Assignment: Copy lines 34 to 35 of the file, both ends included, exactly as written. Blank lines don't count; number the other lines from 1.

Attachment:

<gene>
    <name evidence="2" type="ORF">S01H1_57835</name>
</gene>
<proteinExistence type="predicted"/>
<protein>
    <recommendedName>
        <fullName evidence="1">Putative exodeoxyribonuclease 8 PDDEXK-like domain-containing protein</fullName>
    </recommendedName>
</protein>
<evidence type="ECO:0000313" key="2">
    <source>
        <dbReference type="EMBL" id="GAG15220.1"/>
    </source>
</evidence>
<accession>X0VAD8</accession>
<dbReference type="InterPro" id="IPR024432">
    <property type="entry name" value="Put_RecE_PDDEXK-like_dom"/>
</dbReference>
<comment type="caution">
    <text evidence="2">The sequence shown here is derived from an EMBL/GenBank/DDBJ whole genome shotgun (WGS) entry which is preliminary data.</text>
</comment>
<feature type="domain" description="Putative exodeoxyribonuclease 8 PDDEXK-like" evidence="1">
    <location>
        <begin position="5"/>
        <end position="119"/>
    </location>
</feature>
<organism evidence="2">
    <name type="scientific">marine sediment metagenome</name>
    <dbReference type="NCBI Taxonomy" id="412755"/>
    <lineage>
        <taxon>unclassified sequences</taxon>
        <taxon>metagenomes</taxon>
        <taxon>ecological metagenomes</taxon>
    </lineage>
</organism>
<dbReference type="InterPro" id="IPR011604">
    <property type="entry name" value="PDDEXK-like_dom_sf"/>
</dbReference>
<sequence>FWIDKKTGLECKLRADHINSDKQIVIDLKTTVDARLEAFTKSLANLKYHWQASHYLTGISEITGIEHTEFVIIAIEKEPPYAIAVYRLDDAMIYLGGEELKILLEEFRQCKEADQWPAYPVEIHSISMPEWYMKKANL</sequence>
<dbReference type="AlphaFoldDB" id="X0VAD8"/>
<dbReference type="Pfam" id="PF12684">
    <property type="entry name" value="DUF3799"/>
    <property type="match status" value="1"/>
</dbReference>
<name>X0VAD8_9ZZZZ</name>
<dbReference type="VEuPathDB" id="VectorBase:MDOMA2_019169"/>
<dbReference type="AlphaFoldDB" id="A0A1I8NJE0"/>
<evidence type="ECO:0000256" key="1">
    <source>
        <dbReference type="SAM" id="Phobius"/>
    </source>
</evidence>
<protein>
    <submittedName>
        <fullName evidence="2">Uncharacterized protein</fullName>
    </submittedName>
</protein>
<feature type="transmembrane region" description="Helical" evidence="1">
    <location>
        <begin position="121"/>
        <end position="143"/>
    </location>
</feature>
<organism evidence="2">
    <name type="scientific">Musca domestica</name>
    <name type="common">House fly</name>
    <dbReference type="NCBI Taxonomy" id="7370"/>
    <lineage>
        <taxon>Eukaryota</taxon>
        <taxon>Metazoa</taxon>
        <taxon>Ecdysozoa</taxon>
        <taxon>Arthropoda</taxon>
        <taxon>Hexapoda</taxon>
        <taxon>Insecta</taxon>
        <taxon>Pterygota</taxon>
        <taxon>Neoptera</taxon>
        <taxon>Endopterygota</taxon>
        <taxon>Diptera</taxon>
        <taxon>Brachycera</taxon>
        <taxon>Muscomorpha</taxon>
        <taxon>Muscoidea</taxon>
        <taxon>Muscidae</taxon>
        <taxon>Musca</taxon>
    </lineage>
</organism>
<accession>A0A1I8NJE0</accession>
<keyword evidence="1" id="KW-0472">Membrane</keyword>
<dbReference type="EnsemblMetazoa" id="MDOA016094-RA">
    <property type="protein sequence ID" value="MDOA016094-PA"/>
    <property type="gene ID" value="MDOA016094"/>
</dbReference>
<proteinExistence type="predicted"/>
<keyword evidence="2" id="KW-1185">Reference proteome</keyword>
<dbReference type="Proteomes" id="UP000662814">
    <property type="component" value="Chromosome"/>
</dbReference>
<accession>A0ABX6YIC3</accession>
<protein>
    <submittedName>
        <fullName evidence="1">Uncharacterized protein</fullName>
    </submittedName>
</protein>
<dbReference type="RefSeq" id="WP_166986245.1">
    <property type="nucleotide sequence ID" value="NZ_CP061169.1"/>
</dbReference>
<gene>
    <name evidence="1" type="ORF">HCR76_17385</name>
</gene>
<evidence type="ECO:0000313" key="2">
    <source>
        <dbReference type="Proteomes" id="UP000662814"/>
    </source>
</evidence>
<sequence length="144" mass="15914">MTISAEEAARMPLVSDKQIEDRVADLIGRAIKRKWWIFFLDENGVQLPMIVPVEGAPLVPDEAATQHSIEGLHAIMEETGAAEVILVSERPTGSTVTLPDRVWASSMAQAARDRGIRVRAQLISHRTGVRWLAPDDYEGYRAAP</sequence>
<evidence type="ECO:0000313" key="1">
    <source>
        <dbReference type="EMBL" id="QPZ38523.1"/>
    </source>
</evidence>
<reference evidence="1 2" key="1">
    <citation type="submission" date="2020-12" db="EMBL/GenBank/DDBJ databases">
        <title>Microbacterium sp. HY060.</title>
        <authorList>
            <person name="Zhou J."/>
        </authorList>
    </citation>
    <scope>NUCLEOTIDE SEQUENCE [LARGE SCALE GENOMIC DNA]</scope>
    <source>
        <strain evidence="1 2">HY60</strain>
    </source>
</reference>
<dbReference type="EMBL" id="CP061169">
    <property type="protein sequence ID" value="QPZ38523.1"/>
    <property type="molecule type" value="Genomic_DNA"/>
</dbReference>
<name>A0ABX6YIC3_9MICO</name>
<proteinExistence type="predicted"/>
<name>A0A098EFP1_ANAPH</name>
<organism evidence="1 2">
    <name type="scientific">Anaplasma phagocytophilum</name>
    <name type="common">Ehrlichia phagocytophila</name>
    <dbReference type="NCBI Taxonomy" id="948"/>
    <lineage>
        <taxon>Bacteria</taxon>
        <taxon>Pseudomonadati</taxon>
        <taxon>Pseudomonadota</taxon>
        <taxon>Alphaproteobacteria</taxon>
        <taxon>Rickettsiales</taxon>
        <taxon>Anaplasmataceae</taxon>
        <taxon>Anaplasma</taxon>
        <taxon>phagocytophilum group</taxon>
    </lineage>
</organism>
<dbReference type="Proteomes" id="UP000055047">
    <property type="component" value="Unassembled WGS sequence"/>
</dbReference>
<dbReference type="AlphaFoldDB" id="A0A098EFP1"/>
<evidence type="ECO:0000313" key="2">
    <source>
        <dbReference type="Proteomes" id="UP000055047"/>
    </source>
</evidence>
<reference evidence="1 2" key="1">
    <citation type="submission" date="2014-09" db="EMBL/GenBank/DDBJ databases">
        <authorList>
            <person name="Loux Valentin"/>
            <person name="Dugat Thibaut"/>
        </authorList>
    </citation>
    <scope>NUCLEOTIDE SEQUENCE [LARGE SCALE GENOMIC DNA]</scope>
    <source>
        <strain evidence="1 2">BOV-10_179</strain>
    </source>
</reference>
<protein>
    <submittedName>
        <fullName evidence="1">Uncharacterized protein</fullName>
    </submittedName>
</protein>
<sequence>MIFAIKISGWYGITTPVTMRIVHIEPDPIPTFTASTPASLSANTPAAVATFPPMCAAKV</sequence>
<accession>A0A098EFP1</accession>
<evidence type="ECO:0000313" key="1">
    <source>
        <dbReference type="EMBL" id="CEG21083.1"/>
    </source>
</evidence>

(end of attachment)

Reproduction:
        <taxon>ecological metagenomes</taxon>
    </lineage>